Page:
Can exercise relieve chronic pain?

If you struggle with chronic pain, you might feel that exercise is futile: It hurts when you don't exercise, and it hurts when you do. However, a properly structured exercise routine might help reduce your pain level or keep it from getting worse.

First, it’s important to know the difference between acute pain and chronic pain. Acute pain—pain lasting less than 6 weeks—can be managed with exercise to prevent your pain from becoming long-lasting. If your pain has been continuous without breaks for more than 3 months—that is, it has become chronic—exercise also might be helpful to manage or reduce your pain, although exercising might be more difficult than during the acute phase.

Exercise can help reduce pain in several ways. Pain triggers the body’s “stress response,” which in turn reduces your body’s serotonin, a brain chemical partly responsible for mood and perception of pain. Exercise can boost serotonin, reducing your stress and improving your mood. For some people with depressed mood related to pain, exercising might help them feel better emotionally, as well as physically. Finally, exercise also increases endorphins—the body's natural painkillers—which help block pain, enabling you to relax.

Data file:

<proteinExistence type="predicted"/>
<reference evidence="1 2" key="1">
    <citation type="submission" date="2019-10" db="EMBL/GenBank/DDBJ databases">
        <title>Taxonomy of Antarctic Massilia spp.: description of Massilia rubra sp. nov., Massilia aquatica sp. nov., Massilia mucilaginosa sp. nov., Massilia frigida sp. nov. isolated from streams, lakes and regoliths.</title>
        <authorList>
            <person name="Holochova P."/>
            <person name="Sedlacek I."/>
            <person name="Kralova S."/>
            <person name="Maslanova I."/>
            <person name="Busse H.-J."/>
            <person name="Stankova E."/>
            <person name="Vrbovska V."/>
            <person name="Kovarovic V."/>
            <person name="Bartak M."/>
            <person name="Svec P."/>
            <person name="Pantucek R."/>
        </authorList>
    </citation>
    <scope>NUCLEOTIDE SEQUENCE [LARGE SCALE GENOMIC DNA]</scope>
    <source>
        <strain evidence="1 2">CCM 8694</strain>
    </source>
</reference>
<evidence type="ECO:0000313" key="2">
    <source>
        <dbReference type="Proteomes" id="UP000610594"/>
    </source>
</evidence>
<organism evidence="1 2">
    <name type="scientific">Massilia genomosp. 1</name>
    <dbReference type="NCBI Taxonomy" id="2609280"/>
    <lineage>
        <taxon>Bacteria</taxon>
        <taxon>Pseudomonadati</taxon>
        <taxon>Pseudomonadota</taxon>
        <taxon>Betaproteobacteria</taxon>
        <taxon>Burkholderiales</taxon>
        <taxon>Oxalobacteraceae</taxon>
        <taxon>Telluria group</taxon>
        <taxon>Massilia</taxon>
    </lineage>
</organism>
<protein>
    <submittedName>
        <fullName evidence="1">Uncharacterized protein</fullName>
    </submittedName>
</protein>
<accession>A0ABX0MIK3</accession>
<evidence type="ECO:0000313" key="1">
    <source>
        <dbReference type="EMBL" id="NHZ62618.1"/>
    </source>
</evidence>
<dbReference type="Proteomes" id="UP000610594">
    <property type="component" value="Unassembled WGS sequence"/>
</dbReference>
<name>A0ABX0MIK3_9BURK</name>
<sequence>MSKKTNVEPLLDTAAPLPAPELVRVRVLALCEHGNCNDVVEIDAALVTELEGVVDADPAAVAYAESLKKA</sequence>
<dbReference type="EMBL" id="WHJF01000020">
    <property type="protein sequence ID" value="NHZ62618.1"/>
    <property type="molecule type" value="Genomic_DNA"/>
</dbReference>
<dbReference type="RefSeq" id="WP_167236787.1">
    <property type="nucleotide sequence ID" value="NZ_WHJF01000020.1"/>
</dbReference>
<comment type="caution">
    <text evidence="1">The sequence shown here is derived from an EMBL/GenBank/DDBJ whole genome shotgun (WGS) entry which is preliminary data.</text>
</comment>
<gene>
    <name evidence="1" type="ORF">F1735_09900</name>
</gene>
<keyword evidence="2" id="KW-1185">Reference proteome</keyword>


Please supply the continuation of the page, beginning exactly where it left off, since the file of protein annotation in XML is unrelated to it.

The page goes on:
“…a properly structured exercise routine might help reduce your pain level…”

If you’re thinking of adding exercise to your pain management plan, consider starting with low-intensity exercises and stretches such as those in HPRC’s Rx3 low-back pain program, but only after you discuss exercise with a healthcare provider.

References

Center for Deployment Psychology. Chronic Pain. Retrieved from https://deploymentpsych.org/disorders/chronic-pain

Francis, C. (2010). Army takes a hard look at chronic, acute pain. Retrieved from https://www.army.mil/article/43324/army_takes_a_hard_look_at_chronic_acute_pain

Garber, C. E., Blissmer, B., Deschenes, M. R., Franklin, B. A., Lamonte, M. J., Lee, I. M., . . . Swain, D. P. (2011). Quantity and quality of exercise for developing and maintaining cardiorespiratory, musculoskeletal, and neuromotor fitness in apparently healthy adults. Medicine & Science in Sports & Exercise, 43(7), 1334–1359. doi:10.1249/MSS.0b013e318213fefb

Harber, V. J., & Sutton, J. R. (1984). Endorphins and exercise. Sports Medicine, 1(2), 154–171. doi:10.2165/00007256-198401020-00004